Hit your 20s and the marriage chitter chatter is as regular as a breakfast bowl of cereals in any young Indian girl’s life. It’s that radio channel you can’t change because on your system, a.k.a family, that’s the only one you’re getting.
Then starts the ticking off of all childhood friends who one by one take the plunge (love you guys with all my heart, but this one is about moi). With each one you tell yourself things to the tune of — ‘she’s not my inner circle, so I still have time’, ‘not till blah gets married will it hit me’, ‘oh, blah did get married, but then she was always going to’.
But more than when will you finally have to confront the M Monster head on, is a little she-devil that strikes every time a soon-to-be-married pal announces THE date.
She says date.
I say, ‘Damn, I got only so much time to lose weight.’
Now here’s why that reaction strikes me as odd but not really.
On most days, while I fret about my weight only to do nothing about it because I am a fairly secure individual who strongly believes that no body type is the ‘wrong’ body type and I am comfortable in my dusky skin, on this one occasion, something deep kicks in.
It’s the centuries-old patriarchal batter that’s been almost coded in a woman’s DNA: must look thin and good at all times (disasters not counting, but even then, make sure you’re modestly covered when caught in a bomb explosion). Especially when thou art on display at a family event or wedding etc. (Thank god funerals, also family events, are one place that rule doesn’t apply but here looking too well-kept is a problem — not sad enough, they’d say).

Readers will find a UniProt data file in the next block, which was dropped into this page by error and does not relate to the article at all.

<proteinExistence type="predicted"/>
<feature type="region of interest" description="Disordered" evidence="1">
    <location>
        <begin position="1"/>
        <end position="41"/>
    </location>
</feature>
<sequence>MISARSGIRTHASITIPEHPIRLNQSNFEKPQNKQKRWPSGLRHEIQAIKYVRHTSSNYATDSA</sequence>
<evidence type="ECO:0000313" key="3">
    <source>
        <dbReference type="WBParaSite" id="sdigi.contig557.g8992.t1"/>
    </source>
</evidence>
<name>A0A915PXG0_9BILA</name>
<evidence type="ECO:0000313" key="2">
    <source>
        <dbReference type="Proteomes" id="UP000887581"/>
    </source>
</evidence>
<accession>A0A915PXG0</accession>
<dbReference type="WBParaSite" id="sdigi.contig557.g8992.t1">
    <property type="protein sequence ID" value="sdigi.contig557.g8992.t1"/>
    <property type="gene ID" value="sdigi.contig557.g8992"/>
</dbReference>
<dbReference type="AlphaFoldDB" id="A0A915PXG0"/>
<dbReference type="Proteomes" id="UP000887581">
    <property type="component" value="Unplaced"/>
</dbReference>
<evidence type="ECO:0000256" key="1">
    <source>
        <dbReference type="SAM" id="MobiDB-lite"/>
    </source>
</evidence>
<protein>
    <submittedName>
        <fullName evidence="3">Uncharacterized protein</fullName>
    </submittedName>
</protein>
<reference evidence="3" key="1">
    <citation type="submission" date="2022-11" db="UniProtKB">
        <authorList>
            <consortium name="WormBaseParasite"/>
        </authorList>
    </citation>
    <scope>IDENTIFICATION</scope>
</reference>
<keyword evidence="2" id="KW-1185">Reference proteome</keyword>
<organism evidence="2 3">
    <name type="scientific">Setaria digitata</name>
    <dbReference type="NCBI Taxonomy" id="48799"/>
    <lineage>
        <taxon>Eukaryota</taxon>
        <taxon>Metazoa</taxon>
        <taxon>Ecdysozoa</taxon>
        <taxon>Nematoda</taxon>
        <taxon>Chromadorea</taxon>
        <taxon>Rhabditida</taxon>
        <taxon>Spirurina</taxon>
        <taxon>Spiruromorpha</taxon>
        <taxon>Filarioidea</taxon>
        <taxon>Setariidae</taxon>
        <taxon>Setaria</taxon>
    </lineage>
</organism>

So when a friend tells me that she’s getting married, I on reflex, count the days I have left to lose some weight.
Every. Freakin’. Time.
And this when I’m generally poor at math.
And thus begins the watching of what I am eating, a hunt online for Zumba classes that I can join, an embargo on the stitching of the blouse of the lovely sari I’ve saved for just this sort of function, in the hope that I’ll lose weight, so must get it stitched then for correct fitting.
On top of this, I make everyone around me aware that this mission is in progress. So please keep your pizzas and whiskey cakes to yourself. Really now. Though I don’t mind a bite, of course.
Time passes, I go for 5 out of 12 Zumba classes. Rest I couldn’t attend because I was traveling for work, tired from work or just plain not in the mood.
None of the above of course justify the guilt.
Time and tide, and the bride wait for none. Soon the wedding festivities are upon me and as I’m getting ready to go for the sangeet or the cocktail, a few thoughts pop in my head:
“I am so happy that my friend is happy with her chosen partner.”
“She looks radiant. He makes her happy. That makes me happy.”
“Looking forward to getting drunk and dancing like silly!!!!”
“Do I look nice? Yes. I look like me. A more fancy me, but still essentially me.”
Time to party.
Do I wish I had lost that weight I’d promised myself? No, because I am too happy and too busy to care. I love the warmth and joy of a wedding. I don’t care how my losing 3 kg could have added to my fun.
So patriarchy, screw you. You might get into my head at times but my body is always going to be mine.
Till the next wedding. Which is in December. What am I going to wear…